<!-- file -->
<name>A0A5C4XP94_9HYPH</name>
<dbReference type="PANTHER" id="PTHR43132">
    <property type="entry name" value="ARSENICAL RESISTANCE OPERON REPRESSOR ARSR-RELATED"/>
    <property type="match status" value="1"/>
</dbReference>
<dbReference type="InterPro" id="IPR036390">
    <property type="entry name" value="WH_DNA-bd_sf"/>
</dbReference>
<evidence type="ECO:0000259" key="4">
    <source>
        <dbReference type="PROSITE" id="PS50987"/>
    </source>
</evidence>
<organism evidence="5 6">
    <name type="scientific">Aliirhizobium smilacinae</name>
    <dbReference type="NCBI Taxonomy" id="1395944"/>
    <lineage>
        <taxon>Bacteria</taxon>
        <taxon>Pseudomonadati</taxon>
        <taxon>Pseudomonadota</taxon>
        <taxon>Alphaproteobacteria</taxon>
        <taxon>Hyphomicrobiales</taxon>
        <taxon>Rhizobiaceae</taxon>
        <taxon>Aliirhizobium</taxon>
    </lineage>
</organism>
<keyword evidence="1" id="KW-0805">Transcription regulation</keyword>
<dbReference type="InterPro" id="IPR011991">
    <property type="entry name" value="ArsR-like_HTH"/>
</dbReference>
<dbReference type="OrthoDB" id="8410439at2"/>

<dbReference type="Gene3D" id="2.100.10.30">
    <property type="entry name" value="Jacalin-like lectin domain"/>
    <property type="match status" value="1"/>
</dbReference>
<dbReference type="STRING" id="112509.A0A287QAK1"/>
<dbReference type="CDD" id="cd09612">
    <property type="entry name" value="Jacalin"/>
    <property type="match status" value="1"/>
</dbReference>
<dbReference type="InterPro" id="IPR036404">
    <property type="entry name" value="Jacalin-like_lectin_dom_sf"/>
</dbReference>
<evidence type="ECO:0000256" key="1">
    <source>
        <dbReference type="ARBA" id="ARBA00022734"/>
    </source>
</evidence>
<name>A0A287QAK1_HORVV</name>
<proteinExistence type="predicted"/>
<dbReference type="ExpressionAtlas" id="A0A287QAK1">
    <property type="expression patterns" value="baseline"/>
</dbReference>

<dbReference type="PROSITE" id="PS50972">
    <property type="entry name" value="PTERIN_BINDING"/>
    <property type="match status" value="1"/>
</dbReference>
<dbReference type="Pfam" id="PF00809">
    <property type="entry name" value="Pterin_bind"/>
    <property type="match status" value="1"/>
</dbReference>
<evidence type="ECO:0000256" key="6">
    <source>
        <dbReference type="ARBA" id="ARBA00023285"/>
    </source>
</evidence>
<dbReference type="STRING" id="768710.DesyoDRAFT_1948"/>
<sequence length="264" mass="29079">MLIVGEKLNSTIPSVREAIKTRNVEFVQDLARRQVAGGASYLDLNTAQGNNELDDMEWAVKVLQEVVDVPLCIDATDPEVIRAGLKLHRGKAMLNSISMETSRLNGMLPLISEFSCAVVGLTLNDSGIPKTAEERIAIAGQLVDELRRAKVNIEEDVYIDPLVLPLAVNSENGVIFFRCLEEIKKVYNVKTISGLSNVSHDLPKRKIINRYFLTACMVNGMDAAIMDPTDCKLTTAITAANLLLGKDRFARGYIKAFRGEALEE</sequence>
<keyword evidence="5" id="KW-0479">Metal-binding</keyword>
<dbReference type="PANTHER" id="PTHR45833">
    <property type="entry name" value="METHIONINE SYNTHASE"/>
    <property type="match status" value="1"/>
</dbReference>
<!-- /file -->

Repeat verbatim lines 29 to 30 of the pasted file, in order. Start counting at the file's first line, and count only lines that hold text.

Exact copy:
    <property type="entry name" value="ArsR-like_HTH"/>
</dbReference>